Facebook users have been warned about a Christmas scam that tries to trick people and take advantage of their generosity during the festive period. Christmas is meant to be the time of giving, but con artists are capitalising on that in a cynical scam on Facebook that has reared its ugly head again.
Facebook fans have been put on alert about the ‘Secret Sister’ Christmas scam, which tries to get people to purchase a gift for a stranger. The con claims if Facebook users purchase a gift worth $10 (£7) for a stranger they’ll get between six and 36 presents back in return. It’s all allegedly part of the ‘Secret Sister’ Christmas gift exchange. But as the old adage goes, if it’s too good to be true then it probably is.
Scammers have even gone so far as to post pictures allegedly of gifts they have received thanks to the post on Facebook. But it’s all just a pyramid or ponzi scheme, where people only profit by recruiting more people in the Christmas scam. Once you have sent off a gift, you’re asked to post a pre-written message on your Facebook wall. The post gives a step-by-step guide on how to take part in ‘Secret Sister’ – spreading news of the scam even further in the hope it goes viral.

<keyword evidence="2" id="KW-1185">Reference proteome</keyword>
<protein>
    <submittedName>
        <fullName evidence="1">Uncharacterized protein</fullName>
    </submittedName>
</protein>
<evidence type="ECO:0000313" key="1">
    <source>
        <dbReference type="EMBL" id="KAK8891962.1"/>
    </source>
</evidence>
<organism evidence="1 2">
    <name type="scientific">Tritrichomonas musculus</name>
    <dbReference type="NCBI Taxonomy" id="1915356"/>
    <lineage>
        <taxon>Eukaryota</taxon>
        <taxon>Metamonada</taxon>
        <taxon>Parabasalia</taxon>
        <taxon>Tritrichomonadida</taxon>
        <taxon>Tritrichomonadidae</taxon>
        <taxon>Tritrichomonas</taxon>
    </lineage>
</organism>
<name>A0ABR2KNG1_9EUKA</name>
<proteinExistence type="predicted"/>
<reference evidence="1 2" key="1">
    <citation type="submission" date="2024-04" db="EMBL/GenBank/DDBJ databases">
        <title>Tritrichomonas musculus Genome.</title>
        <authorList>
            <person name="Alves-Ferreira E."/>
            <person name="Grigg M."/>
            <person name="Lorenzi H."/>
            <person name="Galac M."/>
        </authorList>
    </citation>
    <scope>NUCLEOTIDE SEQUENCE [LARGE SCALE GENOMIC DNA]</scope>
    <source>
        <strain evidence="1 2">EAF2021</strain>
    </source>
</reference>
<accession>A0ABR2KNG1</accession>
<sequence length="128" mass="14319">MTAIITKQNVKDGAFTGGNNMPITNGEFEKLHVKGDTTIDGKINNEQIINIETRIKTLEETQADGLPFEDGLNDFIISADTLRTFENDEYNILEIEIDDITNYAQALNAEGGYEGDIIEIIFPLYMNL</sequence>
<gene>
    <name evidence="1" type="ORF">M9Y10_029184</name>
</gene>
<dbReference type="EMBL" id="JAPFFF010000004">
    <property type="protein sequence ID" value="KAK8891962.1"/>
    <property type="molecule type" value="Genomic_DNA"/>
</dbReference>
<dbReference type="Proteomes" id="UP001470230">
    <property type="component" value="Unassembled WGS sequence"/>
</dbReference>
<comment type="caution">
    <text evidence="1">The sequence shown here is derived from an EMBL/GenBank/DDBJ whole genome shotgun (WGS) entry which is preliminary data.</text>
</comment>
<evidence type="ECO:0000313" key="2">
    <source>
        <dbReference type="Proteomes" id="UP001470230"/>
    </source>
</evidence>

This “gift exchange” is the latest version of a hoax that’s been around for years. It’s the same premise as a pyramid scheme and the pre-Internet chain letters. The idea is that you send money (or a gift) to the person at the top of the list, cross them off, add your name to the bottom and send the list to more friends. Eventually, you hope, your name will be at the top, and you will receive all the money/gifts.
The holidays bring out a lot of cheer , but they also bring out scams and schemes that tend to separate you from your hard-earned money. Take the time to check out anything that sounds too good to be true. Don’t take the bait. If it sounds too good or outlandish to be true, it’s probably a scam. Stay away from promotions of anything “exclusive,” “shocking” or “sensational.”